To aid students in their climate action work, Larrea has also written the Student Climate Action Toolkit: a planning guide for taking climate action. This guide is designed to help students develop leadership and project management skills as they plan and implement climate action projects. In addition, Larrea has also made herself available to mentor student groups interested in participating in the Challenge. If you, or students you know are interested in forming an Action Team or environmental club, let Larrea know how she can help.
Visit the website to learn more and sign-up for the Student Climate Action Challenge, the Flagstaff Youth Climate Summit, and download the Toolkit. Please contact Larrea Cottingham at firstname.lastname@example.org or 928-213-2156 if you have any questions.
Students are not the only ones who get to participate in climate action this year! Larrea and City staff have organized several opportunities for all community members to get involed Flagstaff’s first Climate Action and Adaptation Plan:
Join your friends and neighbors at the first Climate Action and Adaptation Plan Community Open House:
Val Callaway is the STEM Education VISTA Leader, for the Flagstaff STEM Education Project. She completed a 2-year service-term in the National Civilian Community Corps in 2001 igniting her passion for working in the nonprofit and public service sector. Then, after nearly 10 years in Santa Fe, New Mexico doing everything from Wildland Firefighting to serving six years in the New Mexico Army National Guard, Val moved back home to Phoenix, Arizona to be close to family.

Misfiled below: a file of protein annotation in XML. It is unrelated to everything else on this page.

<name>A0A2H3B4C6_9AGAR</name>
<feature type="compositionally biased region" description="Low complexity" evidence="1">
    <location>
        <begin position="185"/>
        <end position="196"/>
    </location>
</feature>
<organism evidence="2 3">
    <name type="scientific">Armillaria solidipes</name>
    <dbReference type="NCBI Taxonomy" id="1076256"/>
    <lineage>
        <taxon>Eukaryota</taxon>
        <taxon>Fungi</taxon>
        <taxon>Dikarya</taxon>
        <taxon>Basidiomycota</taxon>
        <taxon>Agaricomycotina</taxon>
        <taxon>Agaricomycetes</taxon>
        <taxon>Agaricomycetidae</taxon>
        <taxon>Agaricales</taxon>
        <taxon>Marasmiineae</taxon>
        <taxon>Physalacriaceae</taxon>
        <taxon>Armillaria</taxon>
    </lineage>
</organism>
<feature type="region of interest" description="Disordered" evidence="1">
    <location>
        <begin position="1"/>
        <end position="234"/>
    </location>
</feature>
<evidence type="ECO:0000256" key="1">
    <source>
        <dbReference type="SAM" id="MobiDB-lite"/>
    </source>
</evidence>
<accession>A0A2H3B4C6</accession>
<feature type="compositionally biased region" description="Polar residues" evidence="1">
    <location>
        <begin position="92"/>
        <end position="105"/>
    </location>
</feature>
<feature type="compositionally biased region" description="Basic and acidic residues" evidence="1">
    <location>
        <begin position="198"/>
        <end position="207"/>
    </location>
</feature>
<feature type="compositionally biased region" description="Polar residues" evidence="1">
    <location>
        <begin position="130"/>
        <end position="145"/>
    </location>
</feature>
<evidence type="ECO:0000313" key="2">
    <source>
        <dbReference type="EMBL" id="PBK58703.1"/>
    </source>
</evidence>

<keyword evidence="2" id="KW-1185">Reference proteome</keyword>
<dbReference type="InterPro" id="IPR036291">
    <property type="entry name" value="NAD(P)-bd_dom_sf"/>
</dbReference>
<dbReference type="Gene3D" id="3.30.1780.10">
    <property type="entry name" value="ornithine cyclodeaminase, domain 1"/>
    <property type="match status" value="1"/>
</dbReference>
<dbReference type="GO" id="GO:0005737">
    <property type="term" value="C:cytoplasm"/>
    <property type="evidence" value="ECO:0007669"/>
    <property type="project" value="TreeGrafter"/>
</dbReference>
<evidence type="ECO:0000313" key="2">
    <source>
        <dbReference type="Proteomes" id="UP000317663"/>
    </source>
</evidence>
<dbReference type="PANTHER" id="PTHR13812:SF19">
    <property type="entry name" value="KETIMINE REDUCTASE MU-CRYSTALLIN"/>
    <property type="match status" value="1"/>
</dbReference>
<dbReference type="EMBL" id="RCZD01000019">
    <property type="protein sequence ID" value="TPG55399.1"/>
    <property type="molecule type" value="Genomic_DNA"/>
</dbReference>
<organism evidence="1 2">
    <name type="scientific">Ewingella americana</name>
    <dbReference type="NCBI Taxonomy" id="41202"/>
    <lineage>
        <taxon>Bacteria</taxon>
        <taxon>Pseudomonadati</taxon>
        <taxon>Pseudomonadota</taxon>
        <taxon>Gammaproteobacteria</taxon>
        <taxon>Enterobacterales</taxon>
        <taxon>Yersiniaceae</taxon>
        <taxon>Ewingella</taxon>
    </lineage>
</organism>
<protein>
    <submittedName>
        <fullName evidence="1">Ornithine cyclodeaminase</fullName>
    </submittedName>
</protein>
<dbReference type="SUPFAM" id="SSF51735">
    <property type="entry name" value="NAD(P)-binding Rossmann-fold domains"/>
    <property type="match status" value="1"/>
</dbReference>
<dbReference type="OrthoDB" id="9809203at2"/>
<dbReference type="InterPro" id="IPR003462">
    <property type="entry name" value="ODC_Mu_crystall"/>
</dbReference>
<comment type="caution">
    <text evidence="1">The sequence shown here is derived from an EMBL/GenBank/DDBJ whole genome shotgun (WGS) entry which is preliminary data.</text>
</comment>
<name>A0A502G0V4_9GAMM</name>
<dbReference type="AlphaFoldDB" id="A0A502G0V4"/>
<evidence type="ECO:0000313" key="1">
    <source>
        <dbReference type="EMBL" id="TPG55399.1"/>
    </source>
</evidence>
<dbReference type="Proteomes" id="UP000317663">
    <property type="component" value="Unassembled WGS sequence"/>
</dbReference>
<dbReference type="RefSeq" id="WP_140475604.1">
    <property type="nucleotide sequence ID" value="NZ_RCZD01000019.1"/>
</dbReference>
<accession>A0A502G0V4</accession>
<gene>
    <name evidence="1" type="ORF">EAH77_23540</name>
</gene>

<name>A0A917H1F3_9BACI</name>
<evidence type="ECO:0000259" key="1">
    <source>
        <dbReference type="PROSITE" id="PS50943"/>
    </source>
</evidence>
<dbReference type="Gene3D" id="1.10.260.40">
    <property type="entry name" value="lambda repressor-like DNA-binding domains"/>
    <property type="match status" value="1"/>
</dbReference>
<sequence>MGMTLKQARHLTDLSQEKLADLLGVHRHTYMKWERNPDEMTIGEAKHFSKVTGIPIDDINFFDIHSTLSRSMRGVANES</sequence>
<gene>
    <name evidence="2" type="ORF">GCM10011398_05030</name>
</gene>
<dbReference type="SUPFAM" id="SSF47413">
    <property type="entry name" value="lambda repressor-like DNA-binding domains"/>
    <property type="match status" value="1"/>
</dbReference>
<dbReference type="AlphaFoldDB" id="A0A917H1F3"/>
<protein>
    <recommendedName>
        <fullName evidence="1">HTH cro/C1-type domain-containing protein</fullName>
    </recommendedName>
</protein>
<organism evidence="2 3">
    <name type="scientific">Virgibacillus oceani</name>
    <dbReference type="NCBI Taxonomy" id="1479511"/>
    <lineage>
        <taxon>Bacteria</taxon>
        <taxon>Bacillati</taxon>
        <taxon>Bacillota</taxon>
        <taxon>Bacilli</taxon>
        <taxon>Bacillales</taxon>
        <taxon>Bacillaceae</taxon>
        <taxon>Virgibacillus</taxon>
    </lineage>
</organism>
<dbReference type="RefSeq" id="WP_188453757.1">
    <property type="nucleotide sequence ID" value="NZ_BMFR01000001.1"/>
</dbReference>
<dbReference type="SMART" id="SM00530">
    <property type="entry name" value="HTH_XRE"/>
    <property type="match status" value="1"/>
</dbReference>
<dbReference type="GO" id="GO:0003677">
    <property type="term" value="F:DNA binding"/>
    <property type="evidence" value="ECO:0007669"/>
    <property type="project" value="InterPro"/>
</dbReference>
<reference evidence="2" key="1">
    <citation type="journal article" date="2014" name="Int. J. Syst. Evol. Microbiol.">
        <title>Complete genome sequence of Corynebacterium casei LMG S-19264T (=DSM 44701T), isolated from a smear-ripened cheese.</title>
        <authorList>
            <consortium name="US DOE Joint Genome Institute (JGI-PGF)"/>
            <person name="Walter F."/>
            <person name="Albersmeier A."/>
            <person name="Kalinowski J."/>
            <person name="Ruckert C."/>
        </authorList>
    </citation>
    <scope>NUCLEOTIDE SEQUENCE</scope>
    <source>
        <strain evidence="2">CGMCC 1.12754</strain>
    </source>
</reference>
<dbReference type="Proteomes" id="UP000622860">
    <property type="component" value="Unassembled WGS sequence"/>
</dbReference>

Val attended Grand Canyon University earning a Bachelor’s of Science in Educational Studies and a Master’s of Science in Leadership while working at the Boys and Girls Clubs of Metro Phoenix.
Val has a background in program and curriculum development with youth of varying ages. She successfully designed and implemented several after school programs including an; Urban Arts Program, STEAM Education Program, and a BMX STEM program where teens learned the science of bikes while serving their local community by offering free bike maintenance to youth in the community.
When Val isn’t helping her partner with their three kids and five dogs, you can almost always find them camping, fishing or biking local trails. With her partner being an international level roller derby skater and their children attending a performing arts school, this active family is constantly finding new adventures.
STEM City and the NAU Civic Service Center are thrilled to have Val serving as our STEM VISTA Leader, and Val is looking forward to serving this upcoming year and being given the opportunity to support an amazing and talented group of VISTAS.
I’m Mallory Schaefer and I will be working at STAR School as a part of the AmeriCorps VISTA Flagstaff STEM Education Project team. I moved to Flagstaff in 2013 to attend NAU where I received a Bachelors degree in Environmental and Sustainability Studies and a minor in Sustainable Community Development. For the past four years I have been working at Willow Spring Program Center, a Girl Scout camp located in Prescott, AZ. Working there is what really made me passionate about working with children in an outdoor setting and allowing them to interact with nature in fun and developmental ways! I would love to pursue a career in Outdoor Education in the future where I can continue to inspire a love for nature in today's youth. I am excited to be back in Flagstaff and to have the opportunity to work with and learn from Native youth and Native communities.